Here, In The Dark starts off slow, but soon ramps up into the first faster rockier song on the album. Of course, it’s a million things more than that, but for all that it is it’s another amazing, perfect Hip tune. Even worthy of Road Apples, it’s that good. Goddamn I am hooked on this record and I still have 5 tracks to go.
Great Soul swings and rocks, and the guitars jab away in the back as Gord and the drums propel us forward. What a brilliant tune, a piece of art unto itself.
Tired As Fuck has a lift to it, it’s searching… those restless drums, those guitars… what a beautiful track. Again I hear Henhouse, maybe In Violet Light. And believe me, as a fan of all the records as a whole, when I start saying it sounds like it could’ve come from one record or another, it’s a friggin’ compliment. What a track.
Hot Mic builds into a menacing stomp, and when it explodes it’s restrained but still among the rocking-est stuff I’ve heard so far. Those pounding drums, that throbbing bass line… fucking brilliance. It’s like they’re right here in the room with me, loud and clear and playing that “powerful stuff.” Holy hell. This oughta be a single.
Ocean Next starts us off with acoustic guitar gorgeous, then Gord’s vocals (with effects on them) come in and it’s a whole new ball game. Another slower track, it’s beautiful. When that bass thumps, it hits you right in the chest.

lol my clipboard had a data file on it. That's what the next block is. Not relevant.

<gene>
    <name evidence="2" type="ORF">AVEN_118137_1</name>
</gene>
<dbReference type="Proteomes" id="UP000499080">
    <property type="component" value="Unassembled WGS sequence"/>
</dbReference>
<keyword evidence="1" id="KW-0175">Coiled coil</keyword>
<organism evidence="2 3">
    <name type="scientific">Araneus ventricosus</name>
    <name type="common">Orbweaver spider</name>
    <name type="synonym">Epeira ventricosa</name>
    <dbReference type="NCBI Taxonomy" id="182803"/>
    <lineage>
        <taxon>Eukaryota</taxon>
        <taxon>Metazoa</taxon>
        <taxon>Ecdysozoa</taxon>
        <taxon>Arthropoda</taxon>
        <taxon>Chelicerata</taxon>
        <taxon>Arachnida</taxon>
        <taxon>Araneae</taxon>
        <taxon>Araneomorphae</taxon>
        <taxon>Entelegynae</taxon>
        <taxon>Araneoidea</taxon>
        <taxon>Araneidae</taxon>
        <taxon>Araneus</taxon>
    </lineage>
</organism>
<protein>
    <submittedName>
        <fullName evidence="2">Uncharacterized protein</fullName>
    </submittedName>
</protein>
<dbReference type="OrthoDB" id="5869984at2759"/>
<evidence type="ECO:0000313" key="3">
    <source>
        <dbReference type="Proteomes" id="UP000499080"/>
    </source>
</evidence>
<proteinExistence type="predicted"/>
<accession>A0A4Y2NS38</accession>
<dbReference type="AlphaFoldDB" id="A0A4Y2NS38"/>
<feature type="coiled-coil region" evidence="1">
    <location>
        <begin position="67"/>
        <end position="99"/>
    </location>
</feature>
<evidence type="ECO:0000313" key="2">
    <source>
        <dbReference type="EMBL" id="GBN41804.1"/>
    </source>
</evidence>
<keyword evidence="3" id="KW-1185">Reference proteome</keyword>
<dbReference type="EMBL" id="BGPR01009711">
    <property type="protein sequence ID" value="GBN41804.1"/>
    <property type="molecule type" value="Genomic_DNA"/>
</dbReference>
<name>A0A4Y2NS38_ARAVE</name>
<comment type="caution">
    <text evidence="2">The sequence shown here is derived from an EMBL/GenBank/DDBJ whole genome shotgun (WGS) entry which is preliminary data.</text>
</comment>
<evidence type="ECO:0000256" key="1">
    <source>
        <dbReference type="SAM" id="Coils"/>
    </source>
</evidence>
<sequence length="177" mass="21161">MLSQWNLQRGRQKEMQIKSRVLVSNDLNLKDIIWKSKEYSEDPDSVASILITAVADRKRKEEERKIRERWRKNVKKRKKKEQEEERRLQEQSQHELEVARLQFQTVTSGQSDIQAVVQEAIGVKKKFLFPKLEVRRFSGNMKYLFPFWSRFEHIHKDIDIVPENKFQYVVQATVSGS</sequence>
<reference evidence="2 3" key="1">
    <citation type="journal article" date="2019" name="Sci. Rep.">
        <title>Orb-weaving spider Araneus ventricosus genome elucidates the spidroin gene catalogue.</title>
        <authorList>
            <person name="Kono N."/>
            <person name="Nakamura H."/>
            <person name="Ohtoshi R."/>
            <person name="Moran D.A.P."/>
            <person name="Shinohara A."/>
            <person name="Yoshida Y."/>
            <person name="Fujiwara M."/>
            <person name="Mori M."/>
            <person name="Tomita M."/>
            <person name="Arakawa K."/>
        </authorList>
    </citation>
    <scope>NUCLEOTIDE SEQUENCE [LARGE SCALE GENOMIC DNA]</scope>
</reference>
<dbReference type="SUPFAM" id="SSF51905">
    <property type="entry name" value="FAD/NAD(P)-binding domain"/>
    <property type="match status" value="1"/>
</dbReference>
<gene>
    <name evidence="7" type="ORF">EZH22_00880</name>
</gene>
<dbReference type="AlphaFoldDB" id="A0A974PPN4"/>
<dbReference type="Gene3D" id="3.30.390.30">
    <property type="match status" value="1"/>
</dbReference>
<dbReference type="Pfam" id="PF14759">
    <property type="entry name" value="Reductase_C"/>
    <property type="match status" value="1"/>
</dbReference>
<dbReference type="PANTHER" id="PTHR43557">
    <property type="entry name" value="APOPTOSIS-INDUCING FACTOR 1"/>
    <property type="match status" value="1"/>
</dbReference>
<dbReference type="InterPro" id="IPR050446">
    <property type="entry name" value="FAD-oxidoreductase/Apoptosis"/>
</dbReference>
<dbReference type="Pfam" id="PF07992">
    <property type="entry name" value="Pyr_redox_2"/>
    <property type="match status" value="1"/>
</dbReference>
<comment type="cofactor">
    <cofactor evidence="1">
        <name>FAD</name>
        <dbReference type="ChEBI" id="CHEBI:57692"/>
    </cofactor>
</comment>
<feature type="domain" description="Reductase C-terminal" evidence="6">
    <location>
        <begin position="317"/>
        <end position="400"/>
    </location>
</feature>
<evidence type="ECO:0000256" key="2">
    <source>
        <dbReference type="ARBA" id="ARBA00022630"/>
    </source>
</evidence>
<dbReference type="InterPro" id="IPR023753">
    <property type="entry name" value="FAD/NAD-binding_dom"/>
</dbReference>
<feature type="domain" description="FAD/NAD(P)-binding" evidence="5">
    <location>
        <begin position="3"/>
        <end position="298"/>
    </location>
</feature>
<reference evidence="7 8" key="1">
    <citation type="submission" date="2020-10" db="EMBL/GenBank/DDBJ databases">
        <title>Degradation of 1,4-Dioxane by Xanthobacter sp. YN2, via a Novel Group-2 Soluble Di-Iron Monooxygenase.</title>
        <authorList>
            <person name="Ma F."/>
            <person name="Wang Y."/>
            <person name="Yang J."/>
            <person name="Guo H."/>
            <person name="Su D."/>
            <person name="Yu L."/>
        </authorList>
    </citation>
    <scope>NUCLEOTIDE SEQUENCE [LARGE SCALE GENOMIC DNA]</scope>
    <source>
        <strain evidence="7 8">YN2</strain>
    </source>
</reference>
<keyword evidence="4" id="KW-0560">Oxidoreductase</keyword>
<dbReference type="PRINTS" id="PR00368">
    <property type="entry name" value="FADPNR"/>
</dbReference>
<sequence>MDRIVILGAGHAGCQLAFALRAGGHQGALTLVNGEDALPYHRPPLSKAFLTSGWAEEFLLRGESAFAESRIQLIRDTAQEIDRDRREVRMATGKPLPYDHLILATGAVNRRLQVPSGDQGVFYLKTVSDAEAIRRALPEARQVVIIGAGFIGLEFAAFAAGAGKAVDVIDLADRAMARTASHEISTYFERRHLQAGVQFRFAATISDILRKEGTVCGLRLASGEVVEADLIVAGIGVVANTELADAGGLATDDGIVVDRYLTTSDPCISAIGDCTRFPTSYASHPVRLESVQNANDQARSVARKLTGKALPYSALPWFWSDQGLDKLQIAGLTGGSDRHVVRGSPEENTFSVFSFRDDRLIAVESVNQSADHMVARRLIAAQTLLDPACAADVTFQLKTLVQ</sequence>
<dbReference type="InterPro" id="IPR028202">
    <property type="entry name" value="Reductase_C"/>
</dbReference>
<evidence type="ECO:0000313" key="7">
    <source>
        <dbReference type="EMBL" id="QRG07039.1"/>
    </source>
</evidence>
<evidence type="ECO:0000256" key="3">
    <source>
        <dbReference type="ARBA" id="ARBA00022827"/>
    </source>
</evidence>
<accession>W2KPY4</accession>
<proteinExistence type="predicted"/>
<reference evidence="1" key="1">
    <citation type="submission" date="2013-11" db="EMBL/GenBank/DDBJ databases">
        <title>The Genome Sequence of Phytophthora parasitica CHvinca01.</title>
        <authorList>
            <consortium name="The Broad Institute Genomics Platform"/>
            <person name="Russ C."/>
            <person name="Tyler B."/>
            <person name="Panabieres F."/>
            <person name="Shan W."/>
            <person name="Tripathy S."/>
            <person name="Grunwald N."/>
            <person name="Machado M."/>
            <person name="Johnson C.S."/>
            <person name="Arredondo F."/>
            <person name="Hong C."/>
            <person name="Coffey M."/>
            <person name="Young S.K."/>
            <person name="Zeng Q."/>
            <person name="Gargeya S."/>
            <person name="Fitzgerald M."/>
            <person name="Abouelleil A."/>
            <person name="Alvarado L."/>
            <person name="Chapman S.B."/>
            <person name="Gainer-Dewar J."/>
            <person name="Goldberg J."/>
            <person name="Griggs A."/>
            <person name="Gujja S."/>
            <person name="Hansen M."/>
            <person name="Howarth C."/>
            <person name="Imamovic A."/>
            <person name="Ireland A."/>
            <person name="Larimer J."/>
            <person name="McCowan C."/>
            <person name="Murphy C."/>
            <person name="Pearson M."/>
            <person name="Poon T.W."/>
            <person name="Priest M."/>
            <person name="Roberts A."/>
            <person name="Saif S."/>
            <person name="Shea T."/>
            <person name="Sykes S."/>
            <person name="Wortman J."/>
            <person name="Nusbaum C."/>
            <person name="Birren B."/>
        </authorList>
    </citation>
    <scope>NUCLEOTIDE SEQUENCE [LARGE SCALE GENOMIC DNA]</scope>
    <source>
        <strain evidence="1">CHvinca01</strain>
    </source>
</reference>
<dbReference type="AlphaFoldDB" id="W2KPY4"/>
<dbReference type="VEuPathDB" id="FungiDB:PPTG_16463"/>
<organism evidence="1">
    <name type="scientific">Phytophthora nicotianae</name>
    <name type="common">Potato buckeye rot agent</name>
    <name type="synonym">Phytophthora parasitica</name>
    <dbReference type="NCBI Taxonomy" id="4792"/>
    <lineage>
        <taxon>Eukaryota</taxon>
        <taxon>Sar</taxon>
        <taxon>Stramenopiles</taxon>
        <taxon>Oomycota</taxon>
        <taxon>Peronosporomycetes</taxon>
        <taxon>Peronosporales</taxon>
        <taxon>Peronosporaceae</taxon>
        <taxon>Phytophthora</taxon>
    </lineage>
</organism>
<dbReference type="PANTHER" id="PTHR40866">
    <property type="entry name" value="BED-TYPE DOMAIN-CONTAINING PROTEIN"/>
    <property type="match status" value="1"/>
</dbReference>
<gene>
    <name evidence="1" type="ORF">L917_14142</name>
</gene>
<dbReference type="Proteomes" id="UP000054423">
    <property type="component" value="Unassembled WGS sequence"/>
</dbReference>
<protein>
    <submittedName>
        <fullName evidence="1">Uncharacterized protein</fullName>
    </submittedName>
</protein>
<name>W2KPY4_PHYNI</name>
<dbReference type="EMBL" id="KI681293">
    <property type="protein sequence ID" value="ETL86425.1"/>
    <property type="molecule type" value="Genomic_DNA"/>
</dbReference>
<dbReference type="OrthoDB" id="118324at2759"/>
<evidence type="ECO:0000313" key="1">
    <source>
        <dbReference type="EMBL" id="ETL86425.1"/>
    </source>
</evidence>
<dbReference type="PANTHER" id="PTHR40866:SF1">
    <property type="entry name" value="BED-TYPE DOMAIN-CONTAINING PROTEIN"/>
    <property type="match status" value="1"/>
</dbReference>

Machine has a steady beat, prominent hi-hat, and when it hits the main bit, the bluesy rock guitar and this whole sonic thing they have rocks so fucking hard that this track is a favourite already. The middle bit, the part that builds, filled me with so much happiness and hope and joy that I got up out of my seat and strained the headphone cord. And as the electronics die out to end the track, here we are.
Just like that, it’s over way too soon. The album, and (perhaps) this band as we know it. I’m adrift, honestly. I love this record. It is a GREAT Hip record, and I know it will stand up so very well indeed in the discography. There’s a part of me that wants more, though, the part of me that wants the Hip to never ever go away, to always be there, performing and creating and being themselves. And in a way, I know they will always be there. They always have been.
Let’s assume that Gord’s health was fine, and this Hip record was being released. I would feel the same about it in that (preferable) scenario as I do knowing what we know. This is an immediate, loveable, rocking, tasteful, experimental, perfect record. The Hip have outdone themselves on this album. If this is their last record, it’s a great one. I feel like I’ll only love it more as time goes on, too. It feels like one that each listen rewards that little bit more. I’m OK with that.
Much love, power, and support to Gord and the band in these times. It feels like understatement to say we wish you all the best. And thanks for this record. It’s a beaut.
For more essential reading, check out Boppinsblog’s excellent review of this record right here!